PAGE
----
It was also necessary, from a disclosure point of view, to make sure that investors were aware of the risk factors associated with this business model. Disclosure in the Risk Factors section of the IPO prospectus included four paragraphs of discussion on risks that included the following:
  1. there can be no assurance that pending or future patent applications will be approved, or will not be challenged by third parties;

  2. in addition to patents, the company also relies on copyright, trademarks and trade secret laws to protect its IP, and such protection may be limited or unavailable in some jurisdictions;

  3. litigation is common in the semiconductor industry, and questions of infringement involve highly technical and subjective analyses; such litigation, whether settled in favour of the company or not, would be costly and would divert the attention of the company's management from normal business operations; and

  4. loss of litigation could have a material adverse change on the company's business and financial condition.
In the end, investors analysed the pros and cons of an IP-based business model, and decided to invest. The IPO was very successful, with the offering 10x oversubscribed, and the price set well above the initial filing range. Moreover, since the IPO, ARM's market capitalisation has continued to increase (it is up by a multiple of five times since the IPO), and it has been less affected than many other semiconductor companies by the tech downturn. Furthermore, the market has also seen other companies with IP-based business models go public; companies like TTP Communications and Parthus Technologies have followed in ARM's footsteps.

Of course, the applicability of the analysis that went into the ARM IPO is much broader than just companies that license IP to semiconductor companies. The analysis is applicable in other IP-intensive industries such as genetics; for example, the Icelandic company deCODE genetics, another Morgan Stanley IPO, has based its business model on the patents it has filed covering hundreds of genes it has identified and their respective associations to disease. This analysis is also applicable in any product company that to a greater or lesser extent relies on IP to protect its market position. In summary, IP has become an issue of focus for investors in virtually any IPO of a company in a knowledge based industry.

The Bowie bond: securitising IP
This last case study relates to the $55 million securitisation in 1997 of future revenues from David Bowie's recordings. Although this case did not involve Morgan Stanley, it is interesting because it demonstrates the truly broad range of intellectual property that can potentially be utilised to provide financing for its owners.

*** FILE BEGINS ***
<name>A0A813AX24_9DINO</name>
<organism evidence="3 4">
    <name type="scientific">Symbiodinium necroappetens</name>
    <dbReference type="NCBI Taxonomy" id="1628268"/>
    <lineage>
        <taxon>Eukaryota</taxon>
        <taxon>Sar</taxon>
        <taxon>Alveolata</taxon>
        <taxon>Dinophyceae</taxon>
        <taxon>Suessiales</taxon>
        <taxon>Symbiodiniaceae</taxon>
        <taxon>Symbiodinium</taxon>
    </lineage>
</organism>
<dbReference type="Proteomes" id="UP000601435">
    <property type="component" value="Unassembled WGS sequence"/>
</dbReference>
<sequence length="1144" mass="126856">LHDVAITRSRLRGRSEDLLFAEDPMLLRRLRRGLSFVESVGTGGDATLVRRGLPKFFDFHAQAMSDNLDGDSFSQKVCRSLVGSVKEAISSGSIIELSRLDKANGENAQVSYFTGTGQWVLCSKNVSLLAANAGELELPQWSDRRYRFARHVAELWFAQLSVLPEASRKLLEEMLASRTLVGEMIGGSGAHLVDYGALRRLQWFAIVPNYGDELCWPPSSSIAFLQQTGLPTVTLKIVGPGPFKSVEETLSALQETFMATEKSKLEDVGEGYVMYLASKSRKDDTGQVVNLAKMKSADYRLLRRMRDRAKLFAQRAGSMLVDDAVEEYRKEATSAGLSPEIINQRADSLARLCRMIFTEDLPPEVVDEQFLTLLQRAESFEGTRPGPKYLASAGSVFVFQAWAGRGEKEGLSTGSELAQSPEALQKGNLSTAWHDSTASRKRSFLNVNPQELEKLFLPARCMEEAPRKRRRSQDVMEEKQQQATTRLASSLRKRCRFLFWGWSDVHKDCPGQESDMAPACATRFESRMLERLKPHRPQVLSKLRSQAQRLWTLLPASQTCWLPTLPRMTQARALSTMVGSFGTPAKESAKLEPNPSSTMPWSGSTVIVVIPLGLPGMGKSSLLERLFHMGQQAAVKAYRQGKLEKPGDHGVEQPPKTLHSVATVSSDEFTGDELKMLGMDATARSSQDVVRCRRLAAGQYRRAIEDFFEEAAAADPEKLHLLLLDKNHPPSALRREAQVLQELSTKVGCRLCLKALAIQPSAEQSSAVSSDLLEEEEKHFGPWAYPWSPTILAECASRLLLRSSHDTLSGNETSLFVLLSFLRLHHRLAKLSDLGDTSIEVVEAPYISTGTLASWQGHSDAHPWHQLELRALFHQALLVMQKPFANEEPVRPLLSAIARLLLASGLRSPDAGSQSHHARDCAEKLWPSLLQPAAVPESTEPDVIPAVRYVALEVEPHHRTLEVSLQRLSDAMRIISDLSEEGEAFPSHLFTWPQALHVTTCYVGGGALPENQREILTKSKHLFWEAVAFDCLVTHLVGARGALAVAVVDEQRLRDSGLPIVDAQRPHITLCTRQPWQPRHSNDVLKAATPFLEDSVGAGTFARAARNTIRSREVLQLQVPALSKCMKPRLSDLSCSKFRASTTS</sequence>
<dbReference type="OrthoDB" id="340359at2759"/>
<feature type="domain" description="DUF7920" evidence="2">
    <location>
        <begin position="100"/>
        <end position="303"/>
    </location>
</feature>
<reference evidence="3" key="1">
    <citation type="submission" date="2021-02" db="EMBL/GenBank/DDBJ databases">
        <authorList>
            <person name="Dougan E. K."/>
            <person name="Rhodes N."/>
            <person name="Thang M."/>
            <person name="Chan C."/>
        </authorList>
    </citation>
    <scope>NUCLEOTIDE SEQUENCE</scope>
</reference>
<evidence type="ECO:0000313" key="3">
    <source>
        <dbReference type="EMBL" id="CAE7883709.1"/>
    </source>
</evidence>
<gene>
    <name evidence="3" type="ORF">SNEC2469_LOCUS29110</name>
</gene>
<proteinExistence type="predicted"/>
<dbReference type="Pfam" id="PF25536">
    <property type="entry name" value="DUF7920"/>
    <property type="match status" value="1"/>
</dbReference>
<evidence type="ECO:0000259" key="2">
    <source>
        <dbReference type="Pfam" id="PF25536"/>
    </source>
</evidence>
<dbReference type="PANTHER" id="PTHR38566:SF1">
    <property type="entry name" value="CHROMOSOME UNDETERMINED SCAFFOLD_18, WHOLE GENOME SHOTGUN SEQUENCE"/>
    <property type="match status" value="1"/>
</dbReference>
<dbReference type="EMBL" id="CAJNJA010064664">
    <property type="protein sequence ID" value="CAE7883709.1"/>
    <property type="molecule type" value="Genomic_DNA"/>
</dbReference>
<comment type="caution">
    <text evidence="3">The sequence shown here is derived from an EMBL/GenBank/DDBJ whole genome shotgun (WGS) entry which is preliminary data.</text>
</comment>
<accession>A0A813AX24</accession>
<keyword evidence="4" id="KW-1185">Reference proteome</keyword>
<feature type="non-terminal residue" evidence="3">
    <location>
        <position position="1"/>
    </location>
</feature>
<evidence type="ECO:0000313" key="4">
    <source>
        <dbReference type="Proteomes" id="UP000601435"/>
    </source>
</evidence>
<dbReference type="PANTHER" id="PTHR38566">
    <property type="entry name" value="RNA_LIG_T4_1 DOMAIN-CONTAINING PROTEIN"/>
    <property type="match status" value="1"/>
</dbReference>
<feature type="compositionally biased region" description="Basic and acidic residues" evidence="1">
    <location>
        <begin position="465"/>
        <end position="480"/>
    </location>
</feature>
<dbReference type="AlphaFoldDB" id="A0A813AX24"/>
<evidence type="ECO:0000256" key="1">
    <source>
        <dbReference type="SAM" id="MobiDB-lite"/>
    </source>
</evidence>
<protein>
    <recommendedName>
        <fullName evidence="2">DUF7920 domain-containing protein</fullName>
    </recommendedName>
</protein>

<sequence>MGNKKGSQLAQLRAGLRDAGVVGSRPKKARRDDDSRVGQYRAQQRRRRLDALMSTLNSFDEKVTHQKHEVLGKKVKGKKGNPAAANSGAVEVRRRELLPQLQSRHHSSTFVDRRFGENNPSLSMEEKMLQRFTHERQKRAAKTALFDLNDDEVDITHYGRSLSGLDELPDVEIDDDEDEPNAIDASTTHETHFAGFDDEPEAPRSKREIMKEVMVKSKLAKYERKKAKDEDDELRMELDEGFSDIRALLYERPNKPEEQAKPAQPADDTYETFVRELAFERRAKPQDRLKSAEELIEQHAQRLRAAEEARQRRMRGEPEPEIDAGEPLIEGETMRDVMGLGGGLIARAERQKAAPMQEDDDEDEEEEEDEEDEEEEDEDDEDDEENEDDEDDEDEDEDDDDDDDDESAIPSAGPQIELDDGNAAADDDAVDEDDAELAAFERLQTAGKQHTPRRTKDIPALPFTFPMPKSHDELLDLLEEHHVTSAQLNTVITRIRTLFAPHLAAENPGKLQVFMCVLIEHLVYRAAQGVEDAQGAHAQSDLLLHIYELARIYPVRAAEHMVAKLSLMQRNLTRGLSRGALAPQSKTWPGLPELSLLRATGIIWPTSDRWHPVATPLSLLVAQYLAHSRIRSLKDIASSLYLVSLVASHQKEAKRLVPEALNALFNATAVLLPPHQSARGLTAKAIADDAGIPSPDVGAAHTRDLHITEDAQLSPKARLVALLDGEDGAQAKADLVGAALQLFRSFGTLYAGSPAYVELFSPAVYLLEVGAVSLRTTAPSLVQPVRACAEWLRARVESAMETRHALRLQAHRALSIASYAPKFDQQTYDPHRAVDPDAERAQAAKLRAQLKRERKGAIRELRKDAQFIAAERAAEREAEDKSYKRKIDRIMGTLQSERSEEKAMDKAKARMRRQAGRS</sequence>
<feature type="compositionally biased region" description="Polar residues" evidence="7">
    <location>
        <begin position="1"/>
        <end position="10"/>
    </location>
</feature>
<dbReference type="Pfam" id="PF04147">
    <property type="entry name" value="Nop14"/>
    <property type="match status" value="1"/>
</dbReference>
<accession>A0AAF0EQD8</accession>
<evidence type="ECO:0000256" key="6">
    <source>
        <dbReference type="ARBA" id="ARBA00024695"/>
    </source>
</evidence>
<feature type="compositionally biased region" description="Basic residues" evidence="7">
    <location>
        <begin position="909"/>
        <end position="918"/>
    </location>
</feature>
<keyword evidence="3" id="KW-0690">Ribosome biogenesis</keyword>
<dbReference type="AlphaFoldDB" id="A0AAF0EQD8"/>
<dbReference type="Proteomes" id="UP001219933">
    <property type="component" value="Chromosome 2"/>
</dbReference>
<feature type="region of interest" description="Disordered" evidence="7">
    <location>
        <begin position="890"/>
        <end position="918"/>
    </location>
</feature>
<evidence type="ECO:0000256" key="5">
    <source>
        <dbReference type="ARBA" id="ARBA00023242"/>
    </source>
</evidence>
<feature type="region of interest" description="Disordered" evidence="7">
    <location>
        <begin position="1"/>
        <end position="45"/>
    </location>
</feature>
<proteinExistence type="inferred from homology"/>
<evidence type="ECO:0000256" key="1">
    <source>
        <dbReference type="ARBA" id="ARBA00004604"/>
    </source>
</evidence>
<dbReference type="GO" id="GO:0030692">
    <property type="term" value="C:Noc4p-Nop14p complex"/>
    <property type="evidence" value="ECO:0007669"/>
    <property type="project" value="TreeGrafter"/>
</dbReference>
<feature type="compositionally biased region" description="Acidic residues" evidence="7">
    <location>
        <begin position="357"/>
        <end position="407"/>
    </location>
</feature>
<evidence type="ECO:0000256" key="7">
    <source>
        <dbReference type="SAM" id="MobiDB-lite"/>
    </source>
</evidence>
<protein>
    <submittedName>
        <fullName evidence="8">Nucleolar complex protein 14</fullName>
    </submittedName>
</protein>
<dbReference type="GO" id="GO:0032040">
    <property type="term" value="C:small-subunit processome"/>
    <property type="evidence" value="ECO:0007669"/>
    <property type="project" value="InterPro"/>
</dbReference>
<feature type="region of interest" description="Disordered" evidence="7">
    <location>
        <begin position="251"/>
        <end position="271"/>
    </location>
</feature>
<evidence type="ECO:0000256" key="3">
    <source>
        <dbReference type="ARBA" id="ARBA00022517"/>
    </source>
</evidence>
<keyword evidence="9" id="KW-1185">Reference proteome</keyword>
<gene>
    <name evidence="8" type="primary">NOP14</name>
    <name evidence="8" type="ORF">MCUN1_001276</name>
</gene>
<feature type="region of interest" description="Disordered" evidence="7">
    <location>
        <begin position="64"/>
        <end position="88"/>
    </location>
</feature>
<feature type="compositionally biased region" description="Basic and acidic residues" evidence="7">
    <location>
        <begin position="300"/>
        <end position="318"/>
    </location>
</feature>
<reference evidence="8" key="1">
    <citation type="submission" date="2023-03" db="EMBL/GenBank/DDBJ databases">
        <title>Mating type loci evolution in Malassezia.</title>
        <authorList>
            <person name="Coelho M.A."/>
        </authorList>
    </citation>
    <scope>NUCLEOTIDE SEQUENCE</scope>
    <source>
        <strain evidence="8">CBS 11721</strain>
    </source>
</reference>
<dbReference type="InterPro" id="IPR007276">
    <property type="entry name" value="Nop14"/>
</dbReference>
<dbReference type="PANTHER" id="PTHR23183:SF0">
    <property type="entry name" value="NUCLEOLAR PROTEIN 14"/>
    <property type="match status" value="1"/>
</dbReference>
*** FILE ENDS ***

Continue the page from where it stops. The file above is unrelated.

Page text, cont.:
Why did a securitisation of intellectual property rights make sense for David Bowie and his family? Firstly, artists like David Bowie generally do not have credit ratings, and therefore access to the capital markets is rather limited. A securitisation creates a structure that can get a credit rating, and therefore allow for investors to provide capital. And secondly, David Bowie and family are able to maintain ownership of the IP, which may be important for a variety of reasons. The transaction had a term of 15 years, and was self-liquidating, so that it is highly likely that full ownership without any encumbrances would return to David Bowie during his lifetime.

Since the Bowie bond was issued, various other forms of unusual asset classes have also been securitised. For example, DreamWorks raised $325 million based on the future revenues of 10 films that had yet to be made. Petroleum Geo Services, a Norwegian oil services company, raised capital by securitising the future proceeds of a library of seismic data used for oil & gas exploration. Real Madrid raised $50 million by securitising club sponsorship revenues from Adidas. No doubt we will see even more interesting and creative securitisations in the years to come, as investors become comfortable with this asset class, and as issuers look to diversify sources of funding.

Conclusions - and what's next
As is evident from the above case studies, investment bankers have come to appreciate to a greater and greater extent the important role that intellectual property plays in a variety of transactions ranging from M&A, to venture capital fundraisings, to tapping the equity capital markets and securitisation. No doubt as experience increases, more and more deals will be structured to take advantage of IP that companies or individuals own.

However, in the increasingly difficult environment we operate in, where litigation and class action lawsuits are routine, we should be aware at the same time of the potential pitfalls of not understanding what can go wrong. IP can turn out to be worthless very quickly, if a patent turns out not to be valid. And if this patent was the basis for a transaction, there will certainly be scope for litigation. All of which underlines the importance of appreciating the complex issues associated with IP, as this book aims to do